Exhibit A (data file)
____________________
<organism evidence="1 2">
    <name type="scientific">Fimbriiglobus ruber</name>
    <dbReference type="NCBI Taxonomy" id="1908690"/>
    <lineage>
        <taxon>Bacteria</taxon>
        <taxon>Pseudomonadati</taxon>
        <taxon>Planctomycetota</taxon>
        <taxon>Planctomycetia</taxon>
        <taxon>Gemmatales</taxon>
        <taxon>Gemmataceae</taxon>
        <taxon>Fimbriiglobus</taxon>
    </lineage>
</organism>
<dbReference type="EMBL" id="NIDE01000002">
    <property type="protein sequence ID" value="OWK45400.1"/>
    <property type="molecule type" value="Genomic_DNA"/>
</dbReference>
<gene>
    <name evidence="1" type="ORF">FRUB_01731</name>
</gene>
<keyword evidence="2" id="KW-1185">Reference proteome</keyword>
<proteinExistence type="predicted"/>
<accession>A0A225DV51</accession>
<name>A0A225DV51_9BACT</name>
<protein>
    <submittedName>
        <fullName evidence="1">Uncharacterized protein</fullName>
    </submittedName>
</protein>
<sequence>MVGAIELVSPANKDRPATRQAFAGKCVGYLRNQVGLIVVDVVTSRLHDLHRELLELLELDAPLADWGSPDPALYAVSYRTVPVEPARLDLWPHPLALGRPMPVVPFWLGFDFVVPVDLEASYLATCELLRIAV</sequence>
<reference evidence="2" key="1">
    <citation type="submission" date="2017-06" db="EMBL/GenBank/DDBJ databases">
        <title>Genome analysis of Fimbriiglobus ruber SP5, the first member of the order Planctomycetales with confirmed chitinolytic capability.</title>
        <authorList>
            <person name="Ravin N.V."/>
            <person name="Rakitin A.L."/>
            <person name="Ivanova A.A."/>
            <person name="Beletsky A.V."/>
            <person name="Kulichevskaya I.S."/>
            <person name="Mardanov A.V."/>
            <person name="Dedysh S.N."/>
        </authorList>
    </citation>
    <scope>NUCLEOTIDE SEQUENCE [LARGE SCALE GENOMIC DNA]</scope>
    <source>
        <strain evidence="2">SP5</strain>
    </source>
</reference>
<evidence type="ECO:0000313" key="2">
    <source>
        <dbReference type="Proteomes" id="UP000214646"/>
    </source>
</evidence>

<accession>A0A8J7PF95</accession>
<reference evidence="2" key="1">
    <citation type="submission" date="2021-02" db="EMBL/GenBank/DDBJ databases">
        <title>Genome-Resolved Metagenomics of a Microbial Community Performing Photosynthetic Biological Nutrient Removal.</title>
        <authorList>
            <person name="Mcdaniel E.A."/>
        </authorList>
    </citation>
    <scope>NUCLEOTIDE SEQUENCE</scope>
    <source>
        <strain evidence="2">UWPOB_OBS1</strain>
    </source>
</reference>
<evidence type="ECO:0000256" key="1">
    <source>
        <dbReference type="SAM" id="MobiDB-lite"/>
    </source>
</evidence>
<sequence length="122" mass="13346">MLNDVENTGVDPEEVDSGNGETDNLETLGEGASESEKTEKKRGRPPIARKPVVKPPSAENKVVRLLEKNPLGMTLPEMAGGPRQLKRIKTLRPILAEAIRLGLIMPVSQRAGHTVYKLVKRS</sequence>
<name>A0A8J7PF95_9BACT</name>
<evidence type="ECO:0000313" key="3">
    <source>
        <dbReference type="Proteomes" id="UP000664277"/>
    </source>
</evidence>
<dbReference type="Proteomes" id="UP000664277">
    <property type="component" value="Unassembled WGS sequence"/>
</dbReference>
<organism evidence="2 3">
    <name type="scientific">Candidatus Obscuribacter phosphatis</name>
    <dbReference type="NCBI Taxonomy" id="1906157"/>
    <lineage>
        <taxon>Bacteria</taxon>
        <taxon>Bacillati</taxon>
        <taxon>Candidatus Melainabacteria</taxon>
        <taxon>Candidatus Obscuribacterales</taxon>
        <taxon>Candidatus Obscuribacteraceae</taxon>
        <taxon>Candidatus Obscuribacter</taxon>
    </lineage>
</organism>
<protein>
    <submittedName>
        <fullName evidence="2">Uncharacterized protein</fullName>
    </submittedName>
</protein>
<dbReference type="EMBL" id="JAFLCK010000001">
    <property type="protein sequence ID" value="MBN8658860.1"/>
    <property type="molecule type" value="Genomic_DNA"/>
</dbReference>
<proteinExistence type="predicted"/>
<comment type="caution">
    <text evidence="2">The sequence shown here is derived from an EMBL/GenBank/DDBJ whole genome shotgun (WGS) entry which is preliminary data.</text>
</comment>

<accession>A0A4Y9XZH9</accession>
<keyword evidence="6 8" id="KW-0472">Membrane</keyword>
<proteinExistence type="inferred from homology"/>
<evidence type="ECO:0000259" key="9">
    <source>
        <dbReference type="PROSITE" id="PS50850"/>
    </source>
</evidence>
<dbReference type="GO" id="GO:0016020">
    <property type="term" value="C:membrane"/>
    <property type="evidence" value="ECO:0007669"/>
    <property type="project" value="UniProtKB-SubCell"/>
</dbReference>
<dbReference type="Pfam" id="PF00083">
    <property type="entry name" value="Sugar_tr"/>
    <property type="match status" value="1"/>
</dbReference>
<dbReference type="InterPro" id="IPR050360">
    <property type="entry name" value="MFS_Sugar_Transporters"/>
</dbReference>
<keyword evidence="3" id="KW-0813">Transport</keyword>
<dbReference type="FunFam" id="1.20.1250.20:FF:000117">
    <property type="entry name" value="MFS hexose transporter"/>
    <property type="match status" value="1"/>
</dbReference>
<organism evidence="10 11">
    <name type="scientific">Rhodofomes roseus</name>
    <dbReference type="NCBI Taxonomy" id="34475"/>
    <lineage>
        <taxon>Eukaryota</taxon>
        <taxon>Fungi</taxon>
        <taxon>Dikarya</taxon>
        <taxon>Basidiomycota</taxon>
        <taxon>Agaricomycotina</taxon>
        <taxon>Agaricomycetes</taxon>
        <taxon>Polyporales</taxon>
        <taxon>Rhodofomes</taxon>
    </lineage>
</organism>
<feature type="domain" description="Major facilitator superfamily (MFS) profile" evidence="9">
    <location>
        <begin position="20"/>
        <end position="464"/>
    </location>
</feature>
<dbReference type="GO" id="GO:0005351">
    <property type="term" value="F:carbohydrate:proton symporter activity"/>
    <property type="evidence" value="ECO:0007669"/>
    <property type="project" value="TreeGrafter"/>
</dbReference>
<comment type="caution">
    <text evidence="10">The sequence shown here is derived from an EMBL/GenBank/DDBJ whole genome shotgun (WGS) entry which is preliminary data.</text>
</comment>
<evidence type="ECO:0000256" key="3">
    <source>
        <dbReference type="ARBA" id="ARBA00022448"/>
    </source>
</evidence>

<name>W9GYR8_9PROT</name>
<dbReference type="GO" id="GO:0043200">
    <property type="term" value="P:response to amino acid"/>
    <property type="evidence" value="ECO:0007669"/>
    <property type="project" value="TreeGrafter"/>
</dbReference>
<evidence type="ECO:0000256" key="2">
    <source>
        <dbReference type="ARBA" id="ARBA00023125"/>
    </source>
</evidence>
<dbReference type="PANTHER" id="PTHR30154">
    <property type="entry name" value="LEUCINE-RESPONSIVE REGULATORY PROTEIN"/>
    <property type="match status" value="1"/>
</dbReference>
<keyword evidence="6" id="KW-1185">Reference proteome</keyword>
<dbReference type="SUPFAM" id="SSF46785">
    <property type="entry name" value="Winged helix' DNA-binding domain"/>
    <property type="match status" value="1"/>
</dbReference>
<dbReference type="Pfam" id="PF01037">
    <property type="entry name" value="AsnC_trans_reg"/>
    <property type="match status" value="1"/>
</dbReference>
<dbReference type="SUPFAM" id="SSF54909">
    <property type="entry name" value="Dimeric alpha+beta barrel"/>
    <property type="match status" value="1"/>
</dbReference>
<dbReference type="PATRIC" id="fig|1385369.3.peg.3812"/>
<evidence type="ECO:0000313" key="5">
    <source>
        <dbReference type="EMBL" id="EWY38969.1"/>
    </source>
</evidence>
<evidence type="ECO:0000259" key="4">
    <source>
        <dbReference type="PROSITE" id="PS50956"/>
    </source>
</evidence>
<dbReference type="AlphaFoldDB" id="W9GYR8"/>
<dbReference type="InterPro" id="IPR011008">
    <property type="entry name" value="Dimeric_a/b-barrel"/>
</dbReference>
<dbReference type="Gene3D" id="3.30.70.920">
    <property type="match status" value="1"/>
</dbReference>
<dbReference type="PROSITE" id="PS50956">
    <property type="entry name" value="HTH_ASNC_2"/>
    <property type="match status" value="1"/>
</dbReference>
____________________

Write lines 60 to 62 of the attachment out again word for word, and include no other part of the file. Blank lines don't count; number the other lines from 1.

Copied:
        </authorList>
    </citation>
    <scope>NUCLEOTIDE SEQUENCE</scope>